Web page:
Engagement & Outreach
Change cannot happen in isolation. That’s why we are committed to engaging with and learning from other scholars, practitioners, and organizations working on sustainable finance.
Below are some examples of our recent engagements and outreach activities.
Event: Sustainable Finance - the reshaping of capital markets
On March 11, leading figures in Canada's financial sector weighed in on the rapid rise of sustainable finance and its profound implications for all businesses.
New financial tool to revitalize natural environment
A new innovation in financial instruments is helping conserve the natural environment in Southern Ontario. Professor Diane-Laure Arjaliés is part of the team putting it together.
Appointment to UN advisory group
Diane-Laure Arjaliès was recently appointed to the United Nations Global Compact Expert Network, an international advisory group made up of approximately 70 cross-sectoral experts.
Canada’s financial markets are stunting our growth
In this article published by The Conversation, Ivey faculty Diane-Laure Arjaliès and Tima Bansal discuss how Canadian industry will react to Canada’s Expert Panel on Sustainable Finance.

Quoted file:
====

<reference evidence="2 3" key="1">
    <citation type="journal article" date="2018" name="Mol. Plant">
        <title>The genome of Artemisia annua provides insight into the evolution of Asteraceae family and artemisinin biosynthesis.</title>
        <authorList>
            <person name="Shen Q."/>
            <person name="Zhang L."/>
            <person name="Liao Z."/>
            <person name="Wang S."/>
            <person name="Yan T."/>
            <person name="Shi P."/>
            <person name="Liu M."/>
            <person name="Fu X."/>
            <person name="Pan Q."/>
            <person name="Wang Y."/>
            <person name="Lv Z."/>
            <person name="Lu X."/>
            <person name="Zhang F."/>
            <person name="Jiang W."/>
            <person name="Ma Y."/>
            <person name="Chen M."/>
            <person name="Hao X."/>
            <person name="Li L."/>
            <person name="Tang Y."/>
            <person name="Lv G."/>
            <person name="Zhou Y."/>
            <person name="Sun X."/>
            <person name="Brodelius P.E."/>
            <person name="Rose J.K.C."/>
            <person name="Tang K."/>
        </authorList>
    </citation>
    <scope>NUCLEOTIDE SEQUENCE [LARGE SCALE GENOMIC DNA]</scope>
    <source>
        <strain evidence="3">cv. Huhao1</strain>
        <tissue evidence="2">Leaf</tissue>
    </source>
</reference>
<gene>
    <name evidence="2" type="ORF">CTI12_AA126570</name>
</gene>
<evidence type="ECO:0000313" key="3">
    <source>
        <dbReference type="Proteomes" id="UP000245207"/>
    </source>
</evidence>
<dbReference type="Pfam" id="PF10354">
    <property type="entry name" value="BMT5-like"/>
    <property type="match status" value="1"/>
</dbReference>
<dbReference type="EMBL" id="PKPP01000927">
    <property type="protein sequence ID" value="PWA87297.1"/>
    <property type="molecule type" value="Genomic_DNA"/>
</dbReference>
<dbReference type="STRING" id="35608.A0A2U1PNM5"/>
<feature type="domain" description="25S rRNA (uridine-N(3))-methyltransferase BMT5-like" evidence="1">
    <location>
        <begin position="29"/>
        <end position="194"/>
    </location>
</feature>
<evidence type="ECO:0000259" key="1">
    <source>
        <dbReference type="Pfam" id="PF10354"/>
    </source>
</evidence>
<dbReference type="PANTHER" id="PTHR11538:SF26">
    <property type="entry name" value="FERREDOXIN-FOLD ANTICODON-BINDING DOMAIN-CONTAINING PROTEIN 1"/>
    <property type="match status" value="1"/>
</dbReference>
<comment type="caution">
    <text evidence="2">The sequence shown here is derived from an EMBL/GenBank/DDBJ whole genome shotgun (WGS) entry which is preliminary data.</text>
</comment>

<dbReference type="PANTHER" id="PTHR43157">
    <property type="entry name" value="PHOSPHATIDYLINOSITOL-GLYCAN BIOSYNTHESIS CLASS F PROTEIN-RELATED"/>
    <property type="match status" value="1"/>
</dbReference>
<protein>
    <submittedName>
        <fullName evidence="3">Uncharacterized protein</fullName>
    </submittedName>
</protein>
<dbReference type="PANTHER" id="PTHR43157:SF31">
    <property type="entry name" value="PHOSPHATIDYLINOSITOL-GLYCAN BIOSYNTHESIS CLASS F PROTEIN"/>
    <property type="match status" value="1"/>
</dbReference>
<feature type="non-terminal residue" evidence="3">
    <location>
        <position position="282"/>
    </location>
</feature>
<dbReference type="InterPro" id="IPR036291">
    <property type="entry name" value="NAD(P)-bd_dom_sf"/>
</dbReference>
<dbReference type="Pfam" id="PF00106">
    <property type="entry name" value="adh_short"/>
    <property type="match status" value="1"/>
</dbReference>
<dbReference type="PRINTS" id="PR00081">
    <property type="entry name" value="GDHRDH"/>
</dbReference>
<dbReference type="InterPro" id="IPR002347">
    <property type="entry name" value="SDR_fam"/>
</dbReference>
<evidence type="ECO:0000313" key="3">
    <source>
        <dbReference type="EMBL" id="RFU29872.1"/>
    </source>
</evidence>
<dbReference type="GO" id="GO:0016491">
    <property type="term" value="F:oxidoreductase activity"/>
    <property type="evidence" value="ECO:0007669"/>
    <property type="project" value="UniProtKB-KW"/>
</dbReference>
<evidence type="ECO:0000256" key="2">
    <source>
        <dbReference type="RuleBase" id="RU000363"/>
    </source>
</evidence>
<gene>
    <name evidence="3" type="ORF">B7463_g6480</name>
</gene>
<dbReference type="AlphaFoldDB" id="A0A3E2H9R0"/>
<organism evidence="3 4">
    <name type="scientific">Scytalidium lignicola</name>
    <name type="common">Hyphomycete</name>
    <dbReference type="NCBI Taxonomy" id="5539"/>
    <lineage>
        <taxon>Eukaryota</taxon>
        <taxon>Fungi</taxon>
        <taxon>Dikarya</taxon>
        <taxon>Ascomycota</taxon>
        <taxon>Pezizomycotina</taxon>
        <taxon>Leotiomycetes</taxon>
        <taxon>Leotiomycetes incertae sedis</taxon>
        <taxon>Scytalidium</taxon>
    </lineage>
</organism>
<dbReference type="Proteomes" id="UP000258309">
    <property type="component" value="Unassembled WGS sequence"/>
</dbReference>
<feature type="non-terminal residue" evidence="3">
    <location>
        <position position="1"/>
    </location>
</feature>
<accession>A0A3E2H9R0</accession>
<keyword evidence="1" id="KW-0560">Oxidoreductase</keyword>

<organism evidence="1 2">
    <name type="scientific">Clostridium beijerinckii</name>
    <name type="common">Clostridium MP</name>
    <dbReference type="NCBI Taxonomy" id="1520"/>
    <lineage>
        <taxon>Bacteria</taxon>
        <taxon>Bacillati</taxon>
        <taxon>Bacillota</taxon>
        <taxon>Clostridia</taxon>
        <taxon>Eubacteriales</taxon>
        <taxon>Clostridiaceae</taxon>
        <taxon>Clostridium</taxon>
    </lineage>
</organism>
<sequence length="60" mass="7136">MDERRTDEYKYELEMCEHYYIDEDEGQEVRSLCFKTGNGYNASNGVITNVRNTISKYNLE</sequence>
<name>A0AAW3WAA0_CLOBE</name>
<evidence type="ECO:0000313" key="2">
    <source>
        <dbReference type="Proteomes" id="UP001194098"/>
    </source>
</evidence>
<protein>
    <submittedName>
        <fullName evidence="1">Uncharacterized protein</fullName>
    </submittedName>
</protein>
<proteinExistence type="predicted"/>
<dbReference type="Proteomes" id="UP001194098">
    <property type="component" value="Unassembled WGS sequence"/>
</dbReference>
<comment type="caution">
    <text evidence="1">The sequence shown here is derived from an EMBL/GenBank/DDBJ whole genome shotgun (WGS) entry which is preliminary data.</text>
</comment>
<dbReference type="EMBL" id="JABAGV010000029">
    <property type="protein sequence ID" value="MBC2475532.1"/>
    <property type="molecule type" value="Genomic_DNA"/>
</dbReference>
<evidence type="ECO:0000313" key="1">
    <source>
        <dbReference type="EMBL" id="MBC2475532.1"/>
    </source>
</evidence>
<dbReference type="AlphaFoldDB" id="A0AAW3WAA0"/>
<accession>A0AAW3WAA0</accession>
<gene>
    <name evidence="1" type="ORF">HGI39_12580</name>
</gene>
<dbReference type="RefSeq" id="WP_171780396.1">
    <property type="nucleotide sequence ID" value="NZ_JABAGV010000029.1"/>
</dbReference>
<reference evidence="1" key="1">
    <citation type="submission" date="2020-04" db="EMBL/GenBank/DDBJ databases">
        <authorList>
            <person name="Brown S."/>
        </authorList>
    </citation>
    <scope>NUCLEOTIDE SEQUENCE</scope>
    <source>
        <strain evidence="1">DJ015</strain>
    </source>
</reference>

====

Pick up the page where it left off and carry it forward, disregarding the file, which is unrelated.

In order to have real-world impact, we believe knowledge and experience need to be shared with our students and future leaders.
Below are some of the ways we are shaping the way in which students see finance, so that it is not just good for companies, but also good for the world.
Corporations & Society: Sustainable Finance
This course explores the relationship between corporations and society, and the ways in which governments, corporations and civil society manage issues where the pursuit of private goals is deemed inconsistent with the public interest. Students examine issues in the context of the natural environment and the social environment and then explore how financial markets can help drive positive change.
This HBA course is taught by Diane-Laure Arjaliès.
Assessing the Broader Impact of Business
Organizations increasingly want to assess the impact of their business on the environment in which they operate. Doing so helps investors make informed decisions, improves organizational reputation, and provides a broad set of metrics to evaluate employees. Despite this growing interest and research support for the benefits to the firm, managers find it difficult to estimate the impact of their organization on its different stakeholders. This course provides students with methods and tools to conduct such assessment–both in the for-profit and non-for-profit sector.